Three thyroid cancer treatments have been approved for routine use on the NHS in England.
Lenvatinib (Lenvima) was the third drug to be approved, after previously being available only on compassionate grounds.
Rose Gray, Cancer Research UK’s senior policy adviser, welcomed the decision as great news for patients.
Few treatment options for patients
Cabozantinib was recommended for treating medullary thyroid cancer that is inoperable or has spread. Around 80 patients are diagnosed with the disease in England each year.
Gray said clinical trial results suggest cabozantinib can delay cancer progression. The drug is one of only two treatments for inoperable medullary thyroid cancer.
Lenvatinib and sorafenib were approved to treat differentiated thyroid cancers, the most common type, if surgery or radioactive iodine therapy don’t work. After surgery and radioactive iodine, these two drugs are the only treatment options for these patients.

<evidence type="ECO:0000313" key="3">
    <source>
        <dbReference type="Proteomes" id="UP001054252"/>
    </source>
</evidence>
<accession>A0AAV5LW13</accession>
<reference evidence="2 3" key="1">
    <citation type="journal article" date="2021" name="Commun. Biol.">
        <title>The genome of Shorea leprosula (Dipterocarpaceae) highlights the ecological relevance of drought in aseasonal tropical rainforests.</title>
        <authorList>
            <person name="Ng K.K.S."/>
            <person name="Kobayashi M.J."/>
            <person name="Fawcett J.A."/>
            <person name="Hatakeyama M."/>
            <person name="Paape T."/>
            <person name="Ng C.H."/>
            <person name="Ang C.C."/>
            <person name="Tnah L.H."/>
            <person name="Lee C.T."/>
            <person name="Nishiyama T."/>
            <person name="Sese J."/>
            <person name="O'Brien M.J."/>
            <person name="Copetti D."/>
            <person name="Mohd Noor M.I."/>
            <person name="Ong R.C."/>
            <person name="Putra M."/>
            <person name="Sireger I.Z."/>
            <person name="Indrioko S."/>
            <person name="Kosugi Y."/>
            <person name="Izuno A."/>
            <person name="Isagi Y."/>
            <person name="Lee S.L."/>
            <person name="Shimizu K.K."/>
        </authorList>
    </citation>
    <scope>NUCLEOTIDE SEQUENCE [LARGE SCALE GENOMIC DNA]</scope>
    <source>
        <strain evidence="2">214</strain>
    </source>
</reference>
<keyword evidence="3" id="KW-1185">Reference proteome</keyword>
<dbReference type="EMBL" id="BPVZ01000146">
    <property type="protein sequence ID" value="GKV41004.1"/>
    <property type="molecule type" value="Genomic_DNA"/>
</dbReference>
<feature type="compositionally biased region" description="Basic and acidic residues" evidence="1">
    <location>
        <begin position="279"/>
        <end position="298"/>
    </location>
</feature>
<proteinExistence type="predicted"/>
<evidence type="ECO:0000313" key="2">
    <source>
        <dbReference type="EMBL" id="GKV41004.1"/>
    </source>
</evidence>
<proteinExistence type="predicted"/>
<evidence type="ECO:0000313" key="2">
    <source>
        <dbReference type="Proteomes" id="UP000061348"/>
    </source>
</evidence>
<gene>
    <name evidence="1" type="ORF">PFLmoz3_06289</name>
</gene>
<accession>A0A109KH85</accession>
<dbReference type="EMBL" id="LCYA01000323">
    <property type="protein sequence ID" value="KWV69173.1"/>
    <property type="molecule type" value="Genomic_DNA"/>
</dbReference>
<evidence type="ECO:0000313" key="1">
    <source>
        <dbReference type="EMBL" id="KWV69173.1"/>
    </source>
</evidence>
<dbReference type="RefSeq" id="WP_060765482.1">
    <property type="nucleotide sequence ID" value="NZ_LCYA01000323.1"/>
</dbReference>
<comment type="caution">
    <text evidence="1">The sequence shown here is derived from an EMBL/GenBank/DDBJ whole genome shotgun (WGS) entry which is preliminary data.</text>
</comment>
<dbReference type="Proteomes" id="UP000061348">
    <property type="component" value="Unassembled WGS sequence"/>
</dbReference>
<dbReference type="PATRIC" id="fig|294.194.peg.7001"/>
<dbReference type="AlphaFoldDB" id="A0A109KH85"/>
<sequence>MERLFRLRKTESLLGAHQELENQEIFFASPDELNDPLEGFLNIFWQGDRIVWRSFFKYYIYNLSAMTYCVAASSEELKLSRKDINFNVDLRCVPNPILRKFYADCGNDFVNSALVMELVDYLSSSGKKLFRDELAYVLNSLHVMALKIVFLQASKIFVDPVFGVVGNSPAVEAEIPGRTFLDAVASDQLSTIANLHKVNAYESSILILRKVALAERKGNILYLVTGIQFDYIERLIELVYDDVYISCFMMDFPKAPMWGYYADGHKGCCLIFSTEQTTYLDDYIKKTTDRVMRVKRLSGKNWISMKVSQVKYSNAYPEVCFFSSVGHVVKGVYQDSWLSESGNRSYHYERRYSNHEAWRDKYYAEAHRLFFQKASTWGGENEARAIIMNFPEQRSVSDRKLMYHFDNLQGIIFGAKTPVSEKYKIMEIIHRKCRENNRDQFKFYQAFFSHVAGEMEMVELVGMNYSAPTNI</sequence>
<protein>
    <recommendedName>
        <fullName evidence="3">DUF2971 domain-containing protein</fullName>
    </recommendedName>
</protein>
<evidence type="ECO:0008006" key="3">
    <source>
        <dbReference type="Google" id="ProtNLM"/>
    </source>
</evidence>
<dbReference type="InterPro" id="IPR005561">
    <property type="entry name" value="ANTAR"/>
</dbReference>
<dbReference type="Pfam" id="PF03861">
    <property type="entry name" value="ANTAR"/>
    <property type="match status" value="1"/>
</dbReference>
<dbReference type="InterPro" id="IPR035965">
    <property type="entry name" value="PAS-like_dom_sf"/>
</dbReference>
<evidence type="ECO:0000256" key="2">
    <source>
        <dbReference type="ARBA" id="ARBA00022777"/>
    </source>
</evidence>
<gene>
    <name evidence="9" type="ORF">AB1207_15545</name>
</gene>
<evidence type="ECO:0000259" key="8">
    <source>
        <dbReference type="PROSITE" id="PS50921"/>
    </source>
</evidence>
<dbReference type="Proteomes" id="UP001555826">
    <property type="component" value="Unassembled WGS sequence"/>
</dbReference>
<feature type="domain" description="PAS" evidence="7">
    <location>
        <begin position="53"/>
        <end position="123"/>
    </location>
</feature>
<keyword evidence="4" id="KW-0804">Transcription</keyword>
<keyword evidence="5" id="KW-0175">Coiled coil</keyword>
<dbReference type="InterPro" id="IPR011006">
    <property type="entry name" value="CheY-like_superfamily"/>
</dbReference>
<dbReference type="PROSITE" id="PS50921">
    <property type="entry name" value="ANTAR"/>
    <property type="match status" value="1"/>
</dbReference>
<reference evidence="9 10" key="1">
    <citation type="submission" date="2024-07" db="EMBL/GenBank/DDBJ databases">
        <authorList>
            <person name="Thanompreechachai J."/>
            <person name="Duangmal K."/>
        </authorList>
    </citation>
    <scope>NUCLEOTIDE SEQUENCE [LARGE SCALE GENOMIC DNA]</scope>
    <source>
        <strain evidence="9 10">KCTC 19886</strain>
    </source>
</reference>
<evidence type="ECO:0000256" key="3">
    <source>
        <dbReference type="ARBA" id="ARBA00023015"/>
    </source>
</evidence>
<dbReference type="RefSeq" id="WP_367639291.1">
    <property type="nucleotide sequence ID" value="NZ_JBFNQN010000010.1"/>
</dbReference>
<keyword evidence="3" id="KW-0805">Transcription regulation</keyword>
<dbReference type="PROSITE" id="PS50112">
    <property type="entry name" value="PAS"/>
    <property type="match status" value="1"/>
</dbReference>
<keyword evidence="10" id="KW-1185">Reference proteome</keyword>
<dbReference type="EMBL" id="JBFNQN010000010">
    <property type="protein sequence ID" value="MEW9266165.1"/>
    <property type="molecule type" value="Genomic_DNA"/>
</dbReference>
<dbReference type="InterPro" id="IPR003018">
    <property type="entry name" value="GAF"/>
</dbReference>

Around 200 patients in England each year could benefit from the two drugs.
Lenvatinib and sorafenib were less cost-effective than usually deemed acceptable, but were approved by NICE after patients said they improved quality of life.
“NICE heard from patients about how the drugs provide symptom relief, demonstrating the value of including people affected by cancer in decisions about treatments,” said Gray.
Mirella Marlow, acting director of the NICE centre for health technology evaluation, said the drugs will give patients extra time, as well as improving their quality of life.
“Treatment options for these types of thyroid cancer are limited, so it is important that we are able to give patients much needed access to alternatives to best supportive care at this stage of their disease,” she said.